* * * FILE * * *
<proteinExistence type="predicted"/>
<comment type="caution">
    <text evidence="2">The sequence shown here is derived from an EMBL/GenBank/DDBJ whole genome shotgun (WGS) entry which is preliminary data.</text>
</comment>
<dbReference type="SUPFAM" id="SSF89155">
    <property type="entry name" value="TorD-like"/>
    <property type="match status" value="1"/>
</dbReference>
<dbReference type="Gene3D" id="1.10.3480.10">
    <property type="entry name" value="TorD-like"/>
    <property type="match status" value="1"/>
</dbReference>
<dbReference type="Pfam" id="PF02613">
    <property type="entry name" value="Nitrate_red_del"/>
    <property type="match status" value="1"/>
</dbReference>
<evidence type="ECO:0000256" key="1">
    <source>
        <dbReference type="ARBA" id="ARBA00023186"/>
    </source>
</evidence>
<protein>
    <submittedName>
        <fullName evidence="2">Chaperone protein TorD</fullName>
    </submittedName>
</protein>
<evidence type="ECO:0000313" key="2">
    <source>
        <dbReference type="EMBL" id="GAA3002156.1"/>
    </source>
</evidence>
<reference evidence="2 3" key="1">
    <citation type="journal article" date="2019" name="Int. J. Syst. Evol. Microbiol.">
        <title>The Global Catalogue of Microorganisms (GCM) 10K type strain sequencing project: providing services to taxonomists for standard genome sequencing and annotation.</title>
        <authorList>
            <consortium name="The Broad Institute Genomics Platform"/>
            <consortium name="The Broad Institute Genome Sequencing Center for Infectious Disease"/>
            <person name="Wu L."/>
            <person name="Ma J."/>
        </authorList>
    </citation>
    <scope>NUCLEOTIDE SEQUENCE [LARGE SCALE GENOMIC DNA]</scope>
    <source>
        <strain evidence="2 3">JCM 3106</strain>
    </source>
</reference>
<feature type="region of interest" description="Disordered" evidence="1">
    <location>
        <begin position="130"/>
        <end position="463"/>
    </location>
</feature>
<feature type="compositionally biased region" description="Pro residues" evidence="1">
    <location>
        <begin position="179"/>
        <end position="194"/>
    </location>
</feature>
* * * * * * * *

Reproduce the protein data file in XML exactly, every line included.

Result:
<proteinExistence type="predicted"/>
<comment type="caution">
    <text evidence="2">The sequence shown here is derived from an EMBL/GenBank/DDBJ whole genome shotgun (WGS) entry which is preliminary data.</text>
</comment>
<dbReference type="SUPFAM" id="SSF89155">
    <property type="entry name" value="TorD-like"/>
    <property type="match status" value="1"/>
</dbReference>
<dbReference type="Gene3D" id="1.10.3480.10">
    <property type="entry name" value="TorD-like"/>
    <property type="match status" value="1"/>
</dbReference>
<dbReference type="Pfam" id="PF02613">
    <property type="entry name" value="Nitrate_red_del"/>
    <property type="match status" value="1"/>
</dbReference>
<evidence type="ECO:0000256" key="1">
    <source>
        <dbReference type="ARBA" id="ARBA00023186"/>
    </source>
</evidence>
<protein>
    <submittedName>
        <fullName evidence="2">Chaperone protein TorD</fullName>
    </submittedName>
</protein>
<evidence type="ECO:0000313" key="2">
    <source>
        <dbReference type="EMBL" id="GAA3002156.1"/>
    </source>
</evidence>
<reference evidence="2 3" key="1">
    <citation type="journal article" date="2019" name="Int. J. Syst. Evol. Microbiol.">
        <title>The Global Catalogue of Microorganisms (GCM) 10K type strain sequencing project: providing services to taxonomists for standard genome sequencing and annotation.</title>
        <authorList>
            <consortium name="The Broad Institute Genomics Platform"/>
            <consortium name="The Broad Institute Genome Sequencing Center for Infectious Disease"/>
            <person name="Wu L."/>
            <person name="Ma J."/>
        </authorList>
    </citation>
    <scope>NUCLEOTIDE SEQUENCE [LARGE SCALE GENOMIC DNA]</scope>
    <source>
        <strain evidence="2 3">JCM 3106</strain>
    </source>
</reference>
<feature type="region of interest" description="Disordered" evidence="1">
    <location>
        <begin position="130"/>
        <end position="463"/>
    </location>
</feature>
<feature type="compositionally biased region" description="Pro residues" evidence="1">
    <location>
        <begin position="179"/>
        <end position="194"/>
    </location>
</feature>